Operator CPC Training
This week, we conclude our topic on CMR before moving on to Information Technology.
Let’s move straight on with a look at the liabilities of both the sender and carrier under CMR:
The sender is liable to the carrier for:
• Loss or cost incurred through inaccuracy or inadequate details on the CMR note
• Damage due to defective packaging
• Delays due to incorrect instructions
• Failure to inform the carrier of the nature of the goods (If the sender fails to notify the carrier of dangerous goods and does not provide the relevant information, the carrier is entitled to unload, destroy or render the goods harmless without liability to the sender.)
The carrier is responsible for:
• Total or partial loss of, or damage to the goods between collection and delivery of the goods
• The actions of his servants and agents
• The equipment used whether owned or hired to transport the goods
• Collection of any monies under ‘Cash on Delivery’
When taking over the goods the carrier (via his driver) should check the apparent condition and number of packages against the CMR note.
If he is unable to check the quantity or condition of the goods, the driver should write on the note that the quality and/or quantity remain unchecked. If the carrier does not list ‘reservations’ on the CMR note, it is assumed they accept the goods in good condition.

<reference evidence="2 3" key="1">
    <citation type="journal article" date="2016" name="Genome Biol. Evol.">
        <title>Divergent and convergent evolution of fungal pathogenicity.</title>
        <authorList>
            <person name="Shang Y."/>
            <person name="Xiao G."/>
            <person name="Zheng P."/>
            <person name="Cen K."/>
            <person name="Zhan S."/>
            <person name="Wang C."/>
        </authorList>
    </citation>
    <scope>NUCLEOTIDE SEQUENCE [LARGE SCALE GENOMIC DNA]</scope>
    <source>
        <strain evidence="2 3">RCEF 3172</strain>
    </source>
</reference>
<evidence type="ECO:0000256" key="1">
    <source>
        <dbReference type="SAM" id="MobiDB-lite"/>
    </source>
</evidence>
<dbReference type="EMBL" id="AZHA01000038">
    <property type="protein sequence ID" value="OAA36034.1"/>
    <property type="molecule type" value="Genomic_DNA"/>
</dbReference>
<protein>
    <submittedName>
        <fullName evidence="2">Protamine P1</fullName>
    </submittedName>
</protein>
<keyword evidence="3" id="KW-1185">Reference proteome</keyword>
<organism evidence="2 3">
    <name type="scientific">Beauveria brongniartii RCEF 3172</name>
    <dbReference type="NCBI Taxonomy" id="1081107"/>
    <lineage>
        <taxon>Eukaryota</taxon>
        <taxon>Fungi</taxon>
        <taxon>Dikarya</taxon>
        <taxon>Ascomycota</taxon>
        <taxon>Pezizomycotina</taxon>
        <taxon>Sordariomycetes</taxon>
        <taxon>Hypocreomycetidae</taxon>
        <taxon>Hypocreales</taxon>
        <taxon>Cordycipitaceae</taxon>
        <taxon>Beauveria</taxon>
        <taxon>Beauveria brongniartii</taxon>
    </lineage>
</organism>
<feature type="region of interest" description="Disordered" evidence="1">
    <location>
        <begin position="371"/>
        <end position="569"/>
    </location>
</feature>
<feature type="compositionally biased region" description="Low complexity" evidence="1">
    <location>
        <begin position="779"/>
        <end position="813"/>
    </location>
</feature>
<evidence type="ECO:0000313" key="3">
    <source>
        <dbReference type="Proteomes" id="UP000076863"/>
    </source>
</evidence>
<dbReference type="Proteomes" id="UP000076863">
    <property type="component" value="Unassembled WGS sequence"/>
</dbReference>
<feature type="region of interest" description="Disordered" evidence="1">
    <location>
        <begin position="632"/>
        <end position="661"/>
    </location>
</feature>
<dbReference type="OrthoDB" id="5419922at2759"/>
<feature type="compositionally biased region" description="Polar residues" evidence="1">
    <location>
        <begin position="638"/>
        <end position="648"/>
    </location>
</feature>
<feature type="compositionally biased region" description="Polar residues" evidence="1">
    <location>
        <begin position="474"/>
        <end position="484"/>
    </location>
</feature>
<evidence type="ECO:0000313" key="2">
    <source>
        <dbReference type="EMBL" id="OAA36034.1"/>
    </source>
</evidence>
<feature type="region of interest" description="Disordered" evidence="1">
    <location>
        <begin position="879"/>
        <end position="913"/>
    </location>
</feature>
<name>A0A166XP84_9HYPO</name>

Additionally, if it is impossible to carry out the CMR note instructions, the carrier must ask for further instructions from the person entitled to dispose of the goods.
However, the carrier is not liable for any claims due to:
• Neglect of the claimant
• Incorrect instructions given by the sender
• Inherent vices of the goods (e.g. dangerous substances)
• Circumstances beyond the carrier’s control (acts of God, war, etc.)
• Lack of suitable packaging, insufficient identification of packages
• Handling by the sender, consignee, or agents
• Use of an open vehicle when that use was agreed
Compensation relating to Loss of Goods
Loss is said to have occurred when the goods have not been delivered within 30 days of any agreed timescale for delivery, or within 60 days of collection by the carrier as a default.
Under CMR, the carrier is liable not only for the total or partial loss of the goods carried, but also damages caused by delay in delivery, which is limited to the total carriage charges.
The amount of compensation claimed is based on the value of the goods at the place and time of collection, plus carriage and other charges and customs duties.
The amount of compensation under the CMR convention is based upon Special Drawing Rights, defined by the International Monetary Fund and based upon a basket of international currencies. The maximum compensation is 8.33 units of Special Drawing Rights (SDR) per kilo; the exchange rate of the SDR to sterling is quoted in the financial press daily.
The sender may, subject to an extra charge, fix the amount of a special interest in delivery which would entitle them to additional compensation in the event of loss or damage.
Time Limits for Lodging Claims
Claims must be lodged within certain time limits: